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How To Set Up Verizon 5G Home Internet

Here’s what to expect from Verizon’s super easy and convenient 5G Home Internet self-installation.

Installing Verizon 5G Home Internet is a breeze. Like other 5G home internet services, Verizon’s setup is very plug-and-play. You don’t need to wait for an expensive technician appointment or worry about connecting a ton of cables.

Let’s take a quick walk through what you can expect when setting up your Verizon 5G Home Internet.

Huge perks and savings for new Verizon 5G Home internet customers.

Get a free 12-month Walmart+ membership, $300 off a Stream TV soundbar, free rental 5G internet gateway, no data caps, no contracts, and a 3-year price guarantee when you sign up Verizon’s 5G Home Plus internet plan.

Great deals on Verizon 5G Home Internet

PlanCostSpeedDetailsOrder online
5G Home$60.00/mo.*Up to 300Mbps
  • Included Wi-Fi router
  • Unlimited data
  • No contracts
  • 2-year price guarantee
5G Home Plus$80.00/mo.*Up to 1,000Mbps
  • Included Wi-Fi 6 router
  • Unlimited data
  • No contracts
  • 3-year price guarantee

In addition to the great deals above, you can get these limited-time perks if you sign up for the Verizon 5G Home Internet Plus plan:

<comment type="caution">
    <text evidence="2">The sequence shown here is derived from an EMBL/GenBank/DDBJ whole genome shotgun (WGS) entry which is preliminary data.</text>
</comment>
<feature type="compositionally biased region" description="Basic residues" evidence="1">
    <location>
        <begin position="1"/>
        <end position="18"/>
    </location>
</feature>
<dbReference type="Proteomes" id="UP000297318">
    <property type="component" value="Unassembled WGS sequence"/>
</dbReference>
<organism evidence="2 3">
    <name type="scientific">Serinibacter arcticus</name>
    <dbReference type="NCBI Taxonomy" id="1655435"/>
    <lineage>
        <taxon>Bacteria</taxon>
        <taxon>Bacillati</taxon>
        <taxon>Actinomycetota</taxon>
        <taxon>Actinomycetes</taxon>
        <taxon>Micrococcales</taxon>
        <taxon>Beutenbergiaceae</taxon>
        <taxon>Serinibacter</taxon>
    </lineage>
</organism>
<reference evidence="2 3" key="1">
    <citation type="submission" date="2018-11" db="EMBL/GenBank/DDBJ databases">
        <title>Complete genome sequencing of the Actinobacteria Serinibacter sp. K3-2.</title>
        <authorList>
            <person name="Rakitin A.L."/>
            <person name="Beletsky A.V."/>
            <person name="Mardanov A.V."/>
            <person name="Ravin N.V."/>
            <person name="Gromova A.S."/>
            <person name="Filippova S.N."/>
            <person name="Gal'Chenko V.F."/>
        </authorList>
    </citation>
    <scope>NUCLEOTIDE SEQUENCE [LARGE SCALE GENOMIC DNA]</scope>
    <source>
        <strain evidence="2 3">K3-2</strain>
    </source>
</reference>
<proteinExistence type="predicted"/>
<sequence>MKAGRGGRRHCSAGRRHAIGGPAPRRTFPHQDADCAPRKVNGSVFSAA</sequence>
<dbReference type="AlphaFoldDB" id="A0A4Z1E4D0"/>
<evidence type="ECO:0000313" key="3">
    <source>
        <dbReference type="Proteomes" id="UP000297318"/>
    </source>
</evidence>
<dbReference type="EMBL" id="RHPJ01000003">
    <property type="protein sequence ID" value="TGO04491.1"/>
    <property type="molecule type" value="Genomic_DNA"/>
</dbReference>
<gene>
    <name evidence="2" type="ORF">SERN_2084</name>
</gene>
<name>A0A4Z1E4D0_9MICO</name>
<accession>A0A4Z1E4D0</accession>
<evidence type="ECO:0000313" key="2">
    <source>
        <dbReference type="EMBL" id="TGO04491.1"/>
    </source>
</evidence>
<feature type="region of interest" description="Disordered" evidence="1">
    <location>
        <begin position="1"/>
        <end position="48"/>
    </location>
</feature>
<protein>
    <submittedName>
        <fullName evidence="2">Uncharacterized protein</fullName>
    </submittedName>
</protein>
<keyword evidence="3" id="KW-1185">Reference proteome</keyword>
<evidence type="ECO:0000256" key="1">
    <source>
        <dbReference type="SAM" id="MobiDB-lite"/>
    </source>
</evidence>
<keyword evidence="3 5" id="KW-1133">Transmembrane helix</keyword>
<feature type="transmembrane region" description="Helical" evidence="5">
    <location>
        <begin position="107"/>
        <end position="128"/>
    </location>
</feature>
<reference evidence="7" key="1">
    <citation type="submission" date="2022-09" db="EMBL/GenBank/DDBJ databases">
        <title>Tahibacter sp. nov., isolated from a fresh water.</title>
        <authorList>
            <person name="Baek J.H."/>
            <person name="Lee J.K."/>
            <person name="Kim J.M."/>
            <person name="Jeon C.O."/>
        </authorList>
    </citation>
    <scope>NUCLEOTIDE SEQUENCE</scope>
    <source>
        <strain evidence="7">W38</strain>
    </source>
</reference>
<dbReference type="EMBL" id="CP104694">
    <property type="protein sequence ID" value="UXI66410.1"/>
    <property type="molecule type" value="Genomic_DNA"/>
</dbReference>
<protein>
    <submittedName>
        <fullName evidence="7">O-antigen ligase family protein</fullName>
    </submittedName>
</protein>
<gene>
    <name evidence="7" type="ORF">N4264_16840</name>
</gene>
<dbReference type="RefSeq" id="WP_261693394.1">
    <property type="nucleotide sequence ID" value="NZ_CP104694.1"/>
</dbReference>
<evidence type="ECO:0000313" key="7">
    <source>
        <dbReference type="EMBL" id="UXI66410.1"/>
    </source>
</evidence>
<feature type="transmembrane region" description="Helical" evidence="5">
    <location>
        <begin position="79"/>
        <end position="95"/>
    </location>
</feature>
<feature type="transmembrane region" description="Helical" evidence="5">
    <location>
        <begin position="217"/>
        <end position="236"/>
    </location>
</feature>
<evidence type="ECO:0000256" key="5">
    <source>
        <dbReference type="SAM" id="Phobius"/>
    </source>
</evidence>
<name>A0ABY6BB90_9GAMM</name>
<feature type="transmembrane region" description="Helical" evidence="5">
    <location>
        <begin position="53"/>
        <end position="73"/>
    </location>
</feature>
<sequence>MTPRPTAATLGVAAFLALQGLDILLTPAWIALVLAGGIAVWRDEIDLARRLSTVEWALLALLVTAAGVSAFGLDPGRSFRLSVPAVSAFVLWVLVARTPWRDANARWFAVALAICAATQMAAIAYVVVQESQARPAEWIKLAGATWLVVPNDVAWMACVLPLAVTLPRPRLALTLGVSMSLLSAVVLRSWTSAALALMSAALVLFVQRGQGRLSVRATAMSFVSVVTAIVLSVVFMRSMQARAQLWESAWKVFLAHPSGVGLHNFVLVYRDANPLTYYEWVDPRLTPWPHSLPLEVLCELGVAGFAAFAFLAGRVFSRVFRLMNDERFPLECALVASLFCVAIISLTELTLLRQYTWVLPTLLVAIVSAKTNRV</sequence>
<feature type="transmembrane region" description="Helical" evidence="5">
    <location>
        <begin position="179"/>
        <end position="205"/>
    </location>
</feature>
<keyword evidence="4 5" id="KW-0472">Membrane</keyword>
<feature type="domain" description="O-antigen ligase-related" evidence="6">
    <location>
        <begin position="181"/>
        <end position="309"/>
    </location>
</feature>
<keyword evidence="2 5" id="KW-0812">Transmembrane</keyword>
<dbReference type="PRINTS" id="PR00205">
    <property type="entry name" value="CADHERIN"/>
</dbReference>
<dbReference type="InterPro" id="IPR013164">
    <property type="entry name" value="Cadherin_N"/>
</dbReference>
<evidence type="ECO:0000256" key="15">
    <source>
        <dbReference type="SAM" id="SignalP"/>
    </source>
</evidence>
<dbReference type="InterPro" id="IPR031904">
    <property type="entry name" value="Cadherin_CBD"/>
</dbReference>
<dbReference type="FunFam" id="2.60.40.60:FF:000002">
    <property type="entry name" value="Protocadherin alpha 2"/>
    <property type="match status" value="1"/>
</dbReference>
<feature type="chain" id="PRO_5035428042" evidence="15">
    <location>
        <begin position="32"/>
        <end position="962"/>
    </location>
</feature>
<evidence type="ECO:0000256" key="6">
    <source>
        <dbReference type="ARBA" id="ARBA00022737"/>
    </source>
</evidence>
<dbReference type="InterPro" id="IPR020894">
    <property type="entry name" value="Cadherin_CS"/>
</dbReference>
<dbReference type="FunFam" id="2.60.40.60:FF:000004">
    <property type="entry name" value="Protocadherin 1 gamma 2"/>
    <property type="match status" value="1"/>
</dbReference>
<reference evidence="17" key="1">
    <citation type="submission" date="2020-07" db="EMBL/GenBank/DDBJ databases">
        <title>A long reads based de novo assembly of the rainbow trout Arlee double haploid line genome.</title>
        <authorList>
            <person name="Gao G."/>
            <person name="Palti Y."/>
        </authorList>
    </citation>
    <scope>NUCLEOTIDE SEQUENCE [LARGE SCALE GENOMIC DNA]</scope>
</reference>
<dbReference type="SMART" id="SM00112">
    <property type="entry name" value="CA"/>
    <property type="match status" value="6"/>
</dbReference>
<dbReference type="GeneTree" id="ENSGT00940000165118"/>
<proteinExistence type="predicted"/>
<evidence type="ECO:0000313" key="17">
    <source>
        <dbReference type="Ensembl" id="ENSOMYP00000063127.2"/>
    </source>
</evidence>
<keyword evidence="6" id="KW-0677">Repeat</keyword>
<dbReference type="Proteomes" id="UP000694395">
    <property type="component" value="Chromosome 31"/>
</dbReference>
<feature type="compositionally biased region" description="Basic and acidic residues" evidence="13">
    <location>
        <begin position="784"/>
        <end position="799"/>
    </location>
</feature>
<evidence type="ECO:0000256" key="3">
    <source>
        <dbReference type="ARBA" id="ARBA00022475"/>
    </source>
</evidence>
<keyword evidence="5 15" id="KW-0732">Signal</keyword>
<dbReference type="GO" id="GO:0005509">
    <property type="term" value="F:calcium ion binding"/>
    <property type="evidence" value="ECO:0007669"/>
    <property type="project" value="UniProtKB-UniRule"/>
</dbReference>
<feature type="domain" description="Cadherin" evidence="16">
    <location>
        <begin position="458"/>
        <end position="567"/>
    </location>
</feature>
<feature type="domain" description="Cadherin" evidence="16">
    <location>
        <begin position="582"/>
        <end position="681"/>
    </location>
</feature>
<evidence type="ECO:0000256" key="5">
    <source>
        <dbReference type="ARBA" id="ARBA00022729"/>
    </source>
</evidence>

• 12-month Walmart+ membership
  • $300 off a Stream TV soundbar

Verizon 5G Home Internet self-installation

  • No appointment
  • No cost
  • No networking cables

Cost: Free

What you need: Verizon 5G gateway, mobile device with the My Verizon app

How long it takes: Approximately 15–30 mins

Will Verizon self-installation work for me?

Verizon 5G Home Internet self-installation should work for just about anyone. You don’t need technical knowledge or specialized tools. You do need a smartphone or tablet with the My Verizon app—you need it to activate, adjust, and test your new service.

Otherwise, the setup is so simple that pretty much anyone can do it.

If you do run into trouble, the app includes a support chat feature accessible via a prominent chat icon.

How does Verizon 5G Home Internet work?

Verizon’s 5G Home Internet uses the Verizon cellular network to deliver wireless internet signals to your home. More traditional internet services (like fiber, cable, and DSL) utilize closed cable networks to transfer data, which is why they require more network cabling, technician appointments, and so on.

Because Verizon 5G Home Internet relies on a wireless signal coming from cell towers, the installation process is really straightforward and simple. Just find a good spot, plug in your gateway, and let the app guide you through the rest.

How long does the Verizon 5G Home Internet self-install take?

Installing your Verizon 5G Internet takes about 15–30 minutes.

How to self-install Verizon 5G Home Internet